The Harper government is going to the Supreme Court in an effort to avoid bringing Omar Khadr home from a U.S. military prison.
The government announced today that it will seek leave to appeal a Federal Court of Appeal ruling this month. That ruling upheld a court order that Ottawa bring the 22-year-old prisoner back to Canada as soon as possible.
Ottawa has consistently refused to ask the United States to return Khadr from its prison in Guantanamo Bay.
The Toronto-born Khadr has been held at Guantanamo for seven years.
He is accused of throwing a grenade that killed an American soldier in Afghanistan.
Documents and testimony have shown he was mistreated by U.S. interrogators.
“The government of Canada has consistently stated that Omar Khadr faces serious charges,” said a statement from the office of Foreign Affairs Minister Lawrence Cannon.
“After careful consideration of the legal merits of the ruling from the Canadian Federal Court of Appeal, the government has decided to seek leave to appeal the decision to the Supreme Court.”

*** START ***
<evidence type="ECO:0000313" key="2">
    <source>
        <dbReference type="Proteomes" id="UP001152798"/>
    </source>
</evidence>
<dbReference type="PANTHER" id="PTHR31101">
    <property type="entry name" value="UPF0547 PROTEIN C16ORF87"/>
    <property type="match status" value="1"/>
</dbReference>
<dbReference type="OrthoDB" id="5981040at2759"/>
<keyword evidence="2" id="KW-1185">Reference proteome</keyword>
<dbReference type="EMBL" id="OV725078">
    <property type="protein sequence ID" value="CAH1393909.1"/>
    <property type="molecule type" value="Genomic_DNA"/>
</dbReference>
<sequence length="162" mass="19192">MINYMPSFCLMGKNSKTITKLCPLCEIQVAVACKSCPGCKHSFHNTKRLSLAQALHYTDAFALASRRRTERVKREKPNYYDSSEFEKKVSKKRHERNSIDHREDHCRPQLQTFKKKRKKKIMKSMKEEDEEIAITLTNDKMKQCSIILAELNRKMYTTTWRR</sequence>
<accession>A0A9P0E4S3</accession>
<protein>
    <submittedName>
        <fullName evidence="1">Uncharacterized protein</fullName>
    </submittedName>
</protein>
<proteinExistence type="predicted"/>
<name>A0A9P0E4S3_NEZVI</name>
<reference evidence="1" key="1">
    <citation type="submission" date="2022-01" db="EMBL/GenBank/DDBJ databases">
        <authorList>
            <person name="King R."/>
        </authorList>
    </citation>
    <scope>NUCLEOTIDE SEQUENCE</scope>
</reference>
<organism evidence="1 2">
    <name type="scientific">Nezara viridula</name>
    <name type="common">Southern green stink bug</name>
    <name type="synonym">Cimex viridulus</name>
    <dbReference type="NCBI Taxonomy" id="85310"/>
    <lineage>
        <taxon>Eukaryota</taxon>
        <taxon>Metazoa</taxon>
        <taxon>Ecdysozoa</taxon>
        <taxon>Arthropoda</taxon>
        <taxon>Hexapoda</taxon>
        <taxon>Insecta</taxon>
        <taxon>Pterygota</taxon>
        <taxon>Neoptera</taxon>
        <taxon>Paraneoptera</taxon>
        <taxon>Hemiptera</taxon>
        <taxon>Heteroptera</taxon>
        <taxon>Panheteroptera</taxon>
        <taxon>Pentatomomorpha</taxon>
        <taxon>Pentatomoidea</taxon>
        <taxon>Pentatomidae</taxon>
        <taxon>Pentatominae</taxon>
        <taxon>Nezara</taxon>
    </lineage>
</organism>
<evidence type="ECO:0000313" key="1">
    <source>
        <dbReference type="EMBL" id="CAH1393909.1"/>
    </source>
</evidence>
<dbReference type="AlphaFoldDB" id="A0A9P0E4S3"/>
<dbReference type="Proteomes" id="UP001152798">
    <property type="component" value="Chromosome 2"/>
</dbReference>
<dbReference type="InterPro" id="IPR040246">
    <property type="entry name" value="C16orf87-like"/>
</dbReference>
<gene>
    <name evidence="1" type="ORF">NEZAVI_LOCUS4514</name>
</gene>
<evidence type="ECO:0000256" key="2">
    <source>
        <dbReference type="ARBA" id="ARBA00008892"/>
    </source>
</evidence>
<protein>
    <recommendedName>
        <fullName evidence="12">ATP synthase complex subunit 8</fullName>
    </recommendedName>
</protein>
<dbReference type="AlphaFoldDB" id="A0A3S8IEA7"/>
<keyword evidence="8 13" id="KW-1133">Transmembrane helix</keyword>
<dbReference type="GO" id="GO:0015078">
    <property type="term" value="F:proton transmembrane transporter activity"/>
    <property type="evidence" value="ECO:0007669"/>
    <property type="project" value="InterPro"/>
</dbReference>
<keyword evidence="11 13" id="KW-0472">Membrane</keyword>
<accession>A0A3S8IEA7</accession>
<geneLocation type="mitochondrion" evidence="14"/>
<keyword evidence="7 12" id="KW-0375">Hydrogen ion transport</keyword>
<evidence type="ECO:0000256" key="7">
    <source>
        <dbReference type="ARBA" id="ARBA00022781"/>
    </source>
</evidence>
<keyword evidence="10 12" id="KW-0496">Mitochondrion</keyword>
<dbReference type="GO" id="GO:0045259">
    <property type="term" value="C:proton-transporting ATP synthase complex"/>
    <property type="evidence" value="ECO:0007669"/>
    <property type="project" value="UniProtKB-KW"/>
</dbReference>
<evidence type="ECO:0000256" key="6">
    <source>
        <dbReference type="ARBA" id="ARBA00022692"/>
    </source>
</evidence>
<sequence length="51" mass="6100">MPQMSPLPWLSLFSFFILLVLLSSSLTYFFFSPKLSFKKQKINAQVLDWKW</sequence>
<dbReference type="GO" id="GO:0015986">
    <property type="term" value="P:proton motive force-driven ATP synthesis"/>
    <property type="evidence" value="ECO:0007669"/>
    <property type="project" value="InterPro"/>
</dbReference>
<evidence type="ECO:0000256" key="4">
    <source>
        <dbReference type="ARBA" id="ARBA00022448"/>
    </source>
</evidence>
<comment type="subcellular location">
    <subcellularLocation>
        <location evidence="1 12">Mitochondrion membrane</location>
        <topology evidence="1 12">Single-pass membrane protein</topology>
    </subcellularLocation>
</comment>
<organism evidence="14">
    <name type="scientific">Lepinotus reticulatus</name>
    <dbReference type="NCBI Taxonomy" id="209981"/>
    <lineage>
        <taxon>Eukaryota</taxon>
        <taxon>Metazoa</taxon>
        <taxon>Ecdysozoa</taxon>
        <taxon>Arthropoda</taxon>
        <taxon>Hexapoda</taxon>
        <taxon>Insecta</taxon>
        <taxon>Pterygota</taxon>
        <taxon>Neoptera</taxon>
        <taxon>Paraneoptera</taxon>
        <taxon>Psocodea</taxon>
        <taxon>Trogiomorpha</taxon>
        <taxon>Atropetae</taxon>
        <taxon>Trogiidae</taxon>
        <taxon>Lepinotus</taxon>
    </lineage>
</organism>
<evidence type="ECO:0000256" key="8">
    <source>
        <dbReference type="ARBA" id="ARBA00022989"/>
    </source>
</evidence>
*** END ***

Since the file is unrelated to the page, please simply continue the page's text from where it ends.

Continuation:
The statement notes that Khadr faces murder, attempted murder, conspiracy, material support for terrorism and spying charges – “all in violation of the laws of war.”
It does not address the issue of Khadr’s age and the fact that he was a minor at the time the alleged offences took place.
The statement notes that U.S. President Barack Obama has not told Ottawa of any conclusive decision regarding Khadr.
The Obama administration plans to close Guantanamo and has put trials on hold while it re-evaluates all cases.
“It is in our interest to wait for the outcome of these decisions just put forward by President Obama,” the statement says.
“We continue to closely monitor the situation, including the work of the American committee formed to study the fate of Guantanamo detainees, including Mr. Khadr.”
Departmental officials have made several “welfare visits” to Khadr and will continue to do so, it says.
“We will not speculate on hypothetical scenarios.”